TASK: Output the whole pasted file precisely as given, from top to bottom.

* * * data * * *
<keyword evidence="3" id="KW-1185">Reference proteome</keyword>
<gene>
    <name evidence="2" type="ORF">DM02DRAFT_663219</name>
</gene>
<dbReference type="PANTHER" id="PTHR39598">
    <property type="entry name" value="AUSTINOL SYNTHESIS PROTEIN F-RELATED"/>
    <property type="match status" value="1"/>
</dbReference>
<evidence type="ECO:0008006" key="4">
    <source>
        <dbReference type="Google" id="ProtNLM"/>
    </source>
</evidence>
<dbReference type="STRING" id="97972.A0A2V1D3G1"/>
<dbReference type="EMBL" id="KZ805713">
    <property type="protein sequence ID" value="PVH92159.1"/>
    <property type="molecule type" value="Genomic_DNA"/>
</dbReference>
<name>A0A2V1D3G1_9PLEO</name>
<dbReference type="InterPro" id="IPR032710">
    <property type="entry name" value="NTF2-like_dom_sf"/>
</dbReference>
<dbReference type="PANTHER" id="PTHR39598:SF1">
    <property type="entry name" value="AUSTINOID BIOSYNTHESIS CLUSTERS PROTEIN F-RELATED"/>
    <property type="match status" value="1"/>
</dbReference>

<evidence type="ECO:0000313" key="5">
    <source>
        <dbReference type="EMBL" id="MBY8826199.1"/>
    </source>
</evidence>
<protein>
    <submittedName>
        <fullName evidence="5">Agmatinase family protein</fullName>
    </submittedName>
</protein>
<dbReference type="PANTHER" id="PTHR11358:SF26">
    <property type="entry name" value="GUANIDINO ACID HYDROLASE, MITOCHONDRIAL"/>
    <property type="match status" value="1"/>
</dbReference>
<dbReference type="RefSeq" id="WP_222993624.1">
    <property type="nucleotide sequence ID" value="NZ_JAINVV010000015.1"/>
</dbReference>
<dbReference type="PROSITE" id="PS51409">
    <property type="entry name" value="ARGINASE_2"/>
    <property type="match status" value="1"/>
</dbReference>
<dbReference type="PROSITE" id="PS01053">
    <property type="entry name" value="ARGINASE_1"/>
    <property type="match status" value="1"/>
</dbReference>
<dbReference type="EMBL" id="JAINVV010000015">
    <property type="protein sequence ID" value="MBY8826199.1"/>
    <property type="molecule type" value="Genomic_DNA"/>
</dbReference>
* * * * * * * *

<keyword evidence="3" id="KW-1185">Reference proteome</keyword>
<gene>
    <name evidence="2" type="ORF">DM02DRAFT_663219</name>
</gene>
<dbReference type="PANTHER" id="PTHR39598">
    <property type="entry name" value="AUSTINOL SYNTHESIS PROTEIN F-RELATED"/>
    <property type="match status" value="1"/>
</dbReference>
<evidence type="ECO:0008006" key="4">
    <source>
        <dbReference type="Google" id="ProtNLM"/>
    </source>
</evidence>
<dbReference type="STRING" id="97972.A0A2V1D3G1"/>
<dbReference type="EMBL" id="KZ805713">
    <property type="protein sequence ID" value="PVH92159.1"/>
    <property type="molecule type" value="Genomic_DNA"/>
</dbReference>
<name>A0A2V1D3G1_9PLEO</name>
<dbReference type="InterPro" id="IPR032710">
    <property type="entry name" value="NTF2-like_dom_sf"/>
</dbReference>
<dbReference type="PANTHER" id="PTHR39598:SF1">
    <property type="entry name" value="AUSTINOID BIOSYNTHESIS CLUSTERS PROTEIN F-RELATED"/>
    <property type="match status" value="1"/>
</dbReference>

<evidence type="ECO:0000313" key="5">
    <source>
        <dbReference type="EMBL" id="MBY8826199.1"/>
    </source>
</evidence>
<protein>
    <submittedName>
        <fullName evidence="5">Agmatinase family protein</fullName>
    </submittedName>
</protein>
<dbReference type="PANTHER" id="PTHR11358:SF26">
    <property type="entry name" value="GUANIDINO ACID HYDROLASE, MITOCHONDRIAL"/>
    <property type="match status" value="1"/>
</dbReference>
<dbReference type="RefSeq" id="WP_222993624.1">
    <property type="nucleotide sequence ID" value="NZ_JAINVV010000015.1"/>
</dbReference>
<dbReference type="PROSITE" id="PS51409">
    <property type="entry name" value="ARGINASE_2"/>
    <property type="match status" value="1"/>
</dbReference>
<dbReference type="PROSITE" id="PS01053">
    <property type="entry name" value="ARGINASE_1"/>
    <property type="match status" value="1"/>
</dbReference>
<dbReference type="EMBL" id="JAINVV010000015">
    <property type="protein sequence ID" value="MBY8826199.1"/>
    <property type="molecule type" value="Genomic_DNA"/>
</dbReference>